Build engaged audiences through publishing by curation.
Sign up with Facebook
Sign up with Twitter
I don't have a Facebook or a Twitter account
Start a free trial of Scoop.it Business
With the appointment of Paul Hamilos from the Guardian, BuzzFeed World continues to build on the foundations of hard news to supplement its more light-hearted output
Are you sure you want to delete this scoop?
There are more ways than ever to measure traffic, readership, attention and engagement with our content. But all that means is there are even more things to distract us from the important questions about who we are trying to reach and how.
The Guardian has been experimenting with limited-edition printed newspapers that are produced by algorithms, based on the sharing habits of readers, and is rolling out a new version in the U.S. soon. But is that really what we want from our newspapers?
The New Yorker, ambling at its own pace, is busy upping its digital game. Not only has NewYorker.com significantly increased its digital metabolism, but it has also boosted its monthly audience to an excess of 10 million, thanks to a smart distribution strategy that spans social networks and mobile platforms.
I once worked at a content creation agency in Boston where we churned out an exorbitant volume of content for client companies’ websites on a daily basis. Each writer was responsible for 15 to 20 stories per day that ranged from 200 to 500 words.
Do films that pass the Bechdel Test make more money for their producers? I’ve replicated Walt Hickey’s recent article [http://fivethirtyeight.com/features/the-dollar-and-cents-case-against-hollywoods-exclusion-of-women/] in FiveThirtyEight to find out. My results confirm his own in part, but also find notable differences that point the need for clarification at a minimum. While I am far from the first to make this argument, this case is illustrative of a larger need for journalism and other data-driven enterprises to borrow from hard-won scientific practices of sharing data and code as well as supporting the review and revision of findings. This admittedly lengthy post is a critique of not only this particular case but also an attempt to work through what open data journalism could look like.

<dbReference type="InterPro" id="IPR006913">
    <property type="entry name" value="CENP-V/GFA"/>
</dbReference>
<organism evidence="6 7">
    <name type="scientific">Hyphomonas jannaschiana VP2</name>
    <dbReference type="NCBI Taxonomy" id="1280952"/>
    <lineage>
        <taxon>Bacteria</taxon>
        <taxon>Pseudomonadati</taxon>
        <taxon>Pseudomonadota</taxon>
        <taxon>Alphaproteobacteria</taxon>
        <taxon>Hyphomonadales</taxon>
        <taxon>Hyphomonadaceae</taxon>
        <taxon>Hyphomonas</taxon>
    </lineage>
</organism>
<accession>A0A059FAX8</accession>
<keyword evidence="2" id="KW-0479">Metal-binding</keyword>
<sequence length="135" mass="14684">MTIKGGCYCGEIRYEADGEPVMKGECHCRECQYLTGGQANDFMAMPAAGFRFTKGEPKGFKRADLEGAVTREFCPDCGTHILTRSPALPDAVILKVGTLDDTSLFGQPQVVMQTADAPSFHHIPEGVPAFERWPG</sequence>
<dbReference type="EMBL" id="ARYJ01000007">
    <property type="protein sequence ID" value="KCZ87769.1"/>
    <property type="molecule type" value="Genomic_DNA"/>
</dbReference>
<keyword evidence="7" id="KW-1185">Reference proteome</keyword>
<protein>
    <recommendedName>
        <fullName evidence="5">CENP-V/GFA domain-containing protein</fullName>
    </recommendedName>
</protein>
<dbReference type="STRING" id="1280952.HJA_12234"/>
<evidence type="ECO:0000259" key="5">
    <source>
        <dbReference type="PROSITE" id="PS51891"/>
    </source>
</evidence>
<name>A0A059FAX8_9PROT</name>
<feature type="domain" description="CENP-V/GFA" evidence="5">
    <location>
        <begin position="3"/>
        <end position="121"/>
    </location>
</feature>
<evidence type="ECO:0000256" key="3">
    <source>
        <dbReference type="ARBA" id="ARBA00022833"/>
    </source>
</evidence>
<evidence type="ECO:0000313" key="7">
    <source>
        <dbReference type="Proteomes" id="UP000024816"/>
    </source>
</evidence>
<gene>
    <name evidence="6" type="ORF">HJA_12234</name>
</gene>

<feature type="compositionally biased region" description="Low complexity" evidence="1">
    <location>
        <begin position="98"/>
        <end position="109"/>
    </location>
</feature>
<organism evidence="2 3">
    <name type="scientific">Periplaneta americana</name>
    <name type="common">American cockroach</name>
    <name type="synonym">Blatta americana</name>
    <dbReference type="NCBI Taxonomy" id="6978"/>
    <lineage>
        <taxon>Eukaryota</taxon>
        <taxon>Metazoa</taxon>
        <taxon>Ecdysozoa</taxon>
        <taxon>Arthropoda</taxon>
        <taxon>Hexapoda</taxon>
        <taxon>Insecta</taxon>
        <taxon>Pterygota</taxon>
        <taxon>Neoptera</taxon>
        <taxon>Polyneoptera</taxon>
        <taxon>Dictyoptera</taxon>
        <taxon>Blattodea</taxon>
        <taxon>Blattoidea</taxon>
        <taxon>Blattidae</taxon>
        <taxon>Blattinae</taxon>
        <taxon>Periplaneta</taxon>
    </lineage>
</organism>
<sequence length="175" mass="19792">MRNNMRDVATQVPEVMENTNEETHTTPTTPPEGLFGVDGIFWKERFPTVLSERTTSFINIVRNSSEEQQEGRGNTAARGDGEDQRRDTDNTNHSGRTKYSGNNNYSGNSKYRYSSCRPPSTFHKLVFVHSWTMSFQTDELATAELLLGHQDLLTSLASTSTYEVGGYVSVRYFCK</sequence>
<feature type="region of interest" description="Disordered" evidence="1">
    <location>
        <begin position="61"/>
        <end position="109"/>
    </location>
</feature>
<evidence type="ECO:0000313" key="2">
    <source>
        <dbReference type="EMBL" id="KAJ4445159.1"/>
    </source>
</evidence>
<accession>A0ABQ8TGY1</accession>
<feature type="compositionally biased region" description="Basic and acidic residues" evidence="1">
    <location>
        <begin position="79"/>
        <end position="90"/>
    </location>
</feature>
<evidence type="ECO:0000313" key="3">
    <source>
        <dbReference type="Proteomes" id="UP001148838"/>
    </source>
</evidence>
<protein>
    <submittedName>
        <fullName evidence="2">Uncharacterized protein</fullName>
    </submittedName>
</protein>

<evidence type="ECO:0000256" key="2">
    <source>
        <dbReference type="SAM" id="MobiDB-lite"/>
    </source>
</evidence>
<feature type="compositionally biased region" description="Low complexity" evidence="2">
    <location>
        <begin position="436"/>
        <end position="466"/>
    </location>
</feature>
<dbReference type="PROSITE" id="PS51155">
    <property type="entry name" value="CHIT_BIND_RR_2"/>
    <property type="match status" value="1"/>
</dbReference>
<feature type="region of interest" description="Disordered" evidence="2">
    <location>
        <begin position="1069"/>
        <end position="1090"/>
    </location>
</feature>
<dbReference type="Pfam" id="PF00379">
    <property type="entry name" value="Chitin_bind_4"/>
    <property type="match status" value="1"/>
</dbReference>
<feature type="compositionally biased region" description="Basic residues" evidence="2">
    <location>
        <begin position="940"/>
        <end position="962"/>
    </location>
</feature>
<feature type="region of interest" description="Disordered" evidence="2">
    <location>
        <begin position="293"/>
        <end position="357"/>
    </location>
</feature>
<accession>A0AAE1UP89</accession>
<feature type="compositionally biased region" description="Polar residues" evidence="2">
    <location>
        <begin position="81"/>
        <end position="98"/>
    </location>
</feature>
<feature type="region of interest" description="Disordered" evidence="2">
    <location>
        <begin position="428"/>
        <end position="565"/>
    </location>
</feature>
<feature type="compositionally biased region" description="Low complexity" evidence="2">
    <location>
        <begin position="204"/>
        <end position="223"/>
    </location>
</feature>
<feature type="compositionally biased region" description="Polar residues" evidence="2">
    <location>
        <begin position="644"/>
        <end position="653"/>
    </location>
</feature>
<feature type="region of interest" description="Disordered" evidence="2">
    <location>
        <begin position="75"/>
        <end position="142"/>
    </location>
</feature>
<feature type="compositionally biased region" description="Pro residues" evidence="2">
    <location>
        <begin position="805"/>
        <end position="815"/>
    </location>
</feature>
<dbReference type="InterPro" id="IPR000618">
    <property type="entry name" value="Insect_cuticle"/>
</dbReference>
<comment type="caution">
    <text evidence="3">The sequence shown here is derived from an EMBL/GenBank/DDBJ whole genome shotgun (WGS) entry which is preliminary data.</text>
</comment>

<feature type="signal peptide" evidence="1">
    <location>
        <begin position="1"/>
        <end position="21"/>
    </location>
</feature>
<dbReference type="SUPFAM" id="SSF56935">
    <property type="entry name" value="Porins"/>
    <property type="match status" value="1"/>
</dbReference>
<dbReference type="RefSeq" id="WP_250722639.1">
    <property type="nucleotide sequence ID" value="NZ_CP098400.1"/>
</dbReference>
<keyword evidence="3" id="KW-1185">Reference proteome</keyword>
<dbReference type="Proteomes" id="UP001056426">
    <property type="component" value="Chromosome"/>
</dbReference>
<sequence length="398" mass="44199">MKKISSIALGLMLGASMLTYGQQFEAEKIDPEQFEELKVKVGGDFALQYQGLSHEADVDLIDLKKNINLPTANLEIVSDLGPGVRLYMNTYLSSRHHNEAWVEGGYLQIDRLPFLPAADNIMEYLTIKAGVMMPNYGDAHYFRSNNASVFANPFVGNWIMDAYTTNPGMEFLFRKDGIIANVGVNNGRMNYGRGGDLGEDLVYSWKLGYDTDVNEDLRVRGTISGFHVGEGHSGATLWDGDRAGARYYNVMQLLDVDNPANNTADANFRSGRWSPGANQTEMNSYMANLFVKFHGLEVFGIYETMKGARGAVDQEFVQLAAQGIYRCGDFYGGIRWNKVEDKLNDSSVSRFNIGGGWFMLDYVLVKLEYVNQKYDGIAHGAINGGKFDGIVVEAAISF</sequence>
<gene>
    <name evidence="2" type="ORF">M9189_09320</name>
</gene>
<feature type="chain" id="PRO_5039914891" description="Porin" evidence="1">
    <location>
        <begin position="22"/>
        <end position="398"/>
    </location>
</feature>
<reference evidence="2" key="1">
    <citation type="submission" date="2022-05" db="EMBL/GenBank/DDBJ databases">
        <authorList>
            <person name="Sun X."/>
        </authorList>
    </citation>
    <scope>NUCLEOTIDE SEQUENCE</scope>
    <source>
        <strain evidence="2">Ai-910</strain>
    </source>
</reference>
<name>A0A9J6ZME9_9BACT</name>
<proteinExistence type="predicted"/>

Mobile technology and social networks have changed how news is distributed, but are becoming an increasingly important source for news
Nell’ odierno ecosistema dell’ informazione, tutti possono trovare pubblico e attenzione, o almeno provarci. Teoricamente, nel mondo dei bit è finito il predominio dei grandi editori o delle testate tradizionali: l’ etichetta di “new media” abbraccia blogger e aziende, enti non-profit e siti sparsi. Come spiega il noto autore e docente Clay Shirky, “la produzione editoriale non è più un’industria, ma un pulsante sul web [http://gigaom.com/2012/04/09/publishing-is-no-longer-a-job-or-an-industry-its-a-button/%5d]“.
The crisis of both traditional politics and media visualizes possible pathways to a P2P journalism.The exchange value of the journalistic work has collapsed due to the inability to fit the business model of traditional media (based on limited information and control of the broadcast channel) in the current digital socioeconomics.
Schadenfreude broke out among some publishers today when Digital First Media killed an ambitious interactive publishing initiative and commenced layoffs to bolster the bottom lines of its newspapers in a reported plan to groom them for sale. But no one should be happy that Digital First hit the wall. All this episode proves is that digital publishing – which remains the only imaginable way forward for newspapers and other legacy media – is even harder than we think. Digital matters, because modern consumers – even those over the age of 55 – prefer to ingest news on a panoply of platforms including computers, smartphones, tablets and smart televisions. Even the American Press Institute, an arm of the Newspaper Association of America, recently concurred that “the majority of Americans across generations now combine a mix of sources and technologies to get their news each week.”